Here is Carson's work:The Expositor's Bible Commentary: Matthew, Mark, Luke (Volume 8)
Excellent Exposition of Matthew Feb 4, 2007
Some commentaries on Matthew give you extensive exegesis with endless interactions with other scholars. They are very helpful, but sometimes the message of Matthew is muddled and muddied as a result.
That's why Leon Morris' commentary on Matthew is a treat. The emphasis is his terrific line by line interpretation of the text. He does interact with other scholars, but not so much that the force of his own interpretation is neglected.
He writes with an eye toward application. For example, in his introduction to Matthew 5:38-42, he notes that "we have a natural tendency to retaliate when anyone harms us. But Jesus eschews hitting back in all its forms.(p. 126)"
He explains Greek terms without getting too technical. In the section on parables (Matthew 13), he contends (page 333) that we would do better to learn what a parable is by looking at the way Jesus used it than by coming up with our definition.
And in Matthew 24-25, Morris seems to take the double fulfillment interpretation, that it applies both to the destruction of Jerusalem in 70 AD and to the future Second Coming of the Lord Jesus.
Davies and Allison have written the most detailed commentary on Matthew, and I use it regularly. But this commentary takes its place alongside Michael Wilkins in terms of sermon preparation value. It is easy to consult, and it explains the text plainly without getting lost in minute details.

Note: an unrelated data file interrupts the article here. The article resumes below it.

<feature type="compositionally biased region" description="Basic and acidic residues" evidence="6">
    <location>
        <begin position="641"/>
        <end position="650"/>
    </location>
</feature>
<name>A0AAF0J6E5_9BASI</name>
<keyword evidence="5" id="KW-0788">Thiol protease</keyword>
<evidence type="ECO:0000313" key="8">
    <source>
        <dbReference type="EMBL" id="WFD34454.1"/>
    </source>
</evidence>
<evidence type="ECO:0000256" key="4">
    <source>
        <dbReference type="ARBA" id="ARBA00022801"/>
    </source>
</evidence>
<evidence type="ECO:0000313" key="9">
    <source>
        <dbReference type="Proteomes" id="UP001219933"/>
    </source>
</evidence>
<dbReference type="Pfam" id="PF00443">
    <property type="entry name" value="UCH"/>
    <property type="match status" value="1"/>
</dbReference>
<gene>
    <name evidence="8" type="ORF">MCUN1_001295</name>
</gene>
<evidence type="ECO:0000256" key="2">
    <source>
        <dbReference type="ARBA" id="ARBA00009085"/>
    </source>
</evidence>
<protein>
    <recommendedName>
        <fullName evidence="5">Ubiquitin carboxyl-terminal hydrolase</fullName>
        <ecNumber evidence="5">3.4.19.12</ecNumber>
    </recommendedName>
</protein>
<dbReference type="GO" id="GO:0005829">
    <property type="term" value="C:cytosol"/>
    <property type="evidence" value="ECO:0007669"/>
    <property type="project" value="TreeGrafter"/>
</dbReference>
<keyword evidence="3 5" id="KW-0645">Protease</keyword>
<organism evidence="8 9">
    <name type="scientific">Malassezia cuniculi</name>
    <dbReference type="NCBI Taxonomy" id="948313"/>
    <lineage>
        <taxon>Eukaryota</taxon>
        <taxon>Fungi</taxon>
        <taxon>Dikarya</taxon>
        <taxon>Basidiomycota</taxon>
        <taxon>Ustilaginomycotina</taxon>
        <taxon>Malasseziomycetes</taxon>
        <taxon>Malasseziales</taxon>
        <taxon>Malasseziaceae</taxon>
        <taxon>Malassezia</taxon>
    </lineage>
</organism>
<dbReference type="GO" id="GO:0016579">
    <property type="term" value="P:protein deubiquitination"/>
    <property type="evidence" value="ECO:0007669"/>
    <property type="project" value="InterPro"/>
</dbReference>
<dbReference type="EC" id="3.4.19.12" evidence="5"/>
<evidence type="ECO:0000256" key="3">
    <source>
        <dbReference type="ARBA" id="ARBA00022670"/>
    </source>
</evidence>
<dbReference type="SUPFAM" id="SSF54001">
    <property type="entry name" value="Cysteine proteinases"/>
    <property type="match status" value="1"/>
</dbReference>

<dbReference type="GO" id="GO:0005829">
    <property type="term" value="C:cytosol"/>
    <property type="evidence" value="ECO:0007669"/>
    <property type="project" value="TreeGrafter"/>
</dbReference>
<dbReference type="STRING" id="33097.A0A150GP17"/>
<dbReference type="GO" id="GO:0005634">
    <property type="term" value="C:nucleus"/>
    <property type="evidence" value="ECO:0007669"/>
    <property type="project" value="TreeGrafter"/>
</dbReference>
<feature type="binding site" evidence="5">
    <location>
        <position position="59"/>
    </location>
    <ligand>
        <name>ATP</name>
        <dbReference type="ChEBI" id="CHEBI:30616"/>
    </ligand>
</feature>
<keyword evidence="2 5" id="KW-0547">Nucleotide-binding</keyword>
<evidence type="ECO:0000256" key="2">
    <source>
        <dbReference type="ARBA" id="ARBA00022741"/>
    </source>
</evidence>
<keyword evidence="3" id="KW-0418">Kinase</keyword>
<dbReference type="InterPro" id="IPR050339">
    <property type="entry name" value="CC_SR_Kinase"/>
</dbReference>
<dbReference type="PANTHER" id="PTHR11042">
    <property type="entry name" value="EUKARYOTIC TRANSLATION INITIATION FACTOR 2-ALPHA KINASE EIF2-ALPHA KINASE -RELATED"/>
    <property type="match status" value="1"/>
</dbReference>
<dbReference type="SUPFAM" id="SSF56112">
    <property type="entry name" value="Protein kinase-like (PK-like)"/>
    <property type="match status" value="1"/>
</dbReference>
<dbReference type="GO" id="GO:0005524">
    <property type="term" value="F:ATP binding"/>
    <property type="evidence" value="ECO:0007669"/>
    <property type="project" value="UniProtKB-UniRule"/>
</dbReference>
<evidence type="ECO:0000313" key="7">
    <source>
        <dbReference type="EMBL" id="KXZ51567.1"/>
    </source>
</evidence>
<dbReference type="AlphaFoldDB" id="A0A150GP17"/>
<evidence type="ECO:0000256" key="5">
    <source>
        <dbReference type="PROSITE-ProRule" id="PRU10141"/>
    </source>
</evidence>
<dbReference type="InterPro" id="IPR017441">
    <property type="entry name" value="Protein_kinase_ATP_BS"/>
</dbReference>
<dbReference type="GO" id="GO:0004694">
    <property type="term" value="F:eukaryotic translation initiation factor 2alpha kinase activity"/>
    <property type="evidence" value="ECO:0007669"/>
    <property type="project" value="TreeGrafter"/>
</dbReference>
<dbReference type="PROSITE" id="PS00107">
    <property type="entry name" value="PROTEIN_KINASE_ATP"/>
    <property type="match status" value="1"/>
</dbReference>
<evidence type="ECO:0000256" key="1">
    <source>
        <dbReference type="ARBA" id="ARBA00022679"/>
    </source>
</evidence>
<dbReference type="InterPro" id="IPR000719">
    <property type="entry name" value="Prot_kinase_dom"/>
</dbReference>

An Excellent Commentary Jun 27, 2006
Leon Morris' commentary on Matthew is one of the best I've read. Most commentaries are dull, boring, and bogged down with scholarly drivel. However, this commentary is readable, likeable, AND scholarly. I've found it to be beneficial as I prepare for sermons, Sunday school lessons, and for private devotions. All I can say is, "Well done Dr. Morris!"
Wonderful Commentary on Gospel of Matthew May 14, 2003
This is a wonderful, expositional commentary on the text of the Gospel of Matthew. What sets this work apart from nearly everything else available is Morris' determination to exposit what Matthew has actually said and is trying to tell us, rather than to argue a new view on the whole Gospel, or interact with critical theories that most readers have never heard of (and many of which have either faded away or are in the process). This is a commentary every person in the church can access and appreciate. Morris wears his considerable learning lightly, so we get a lively interaction with the gospel itself, which cannot help but pay rich spiritual dividends for us all. Having used several available Evangelical commentaries, I am convinced that Morris is the best overall. It is not as scholarly as Carson, but it not as dry either. It is not as insightful as Blomberg in some places, but it is much fuller so that you really get feel for what Matthew is trying to say. I am probably biased since I am a fan of nearly all of Morris' work, but this is the first place I turn when preparing to preach or teach from Matthew.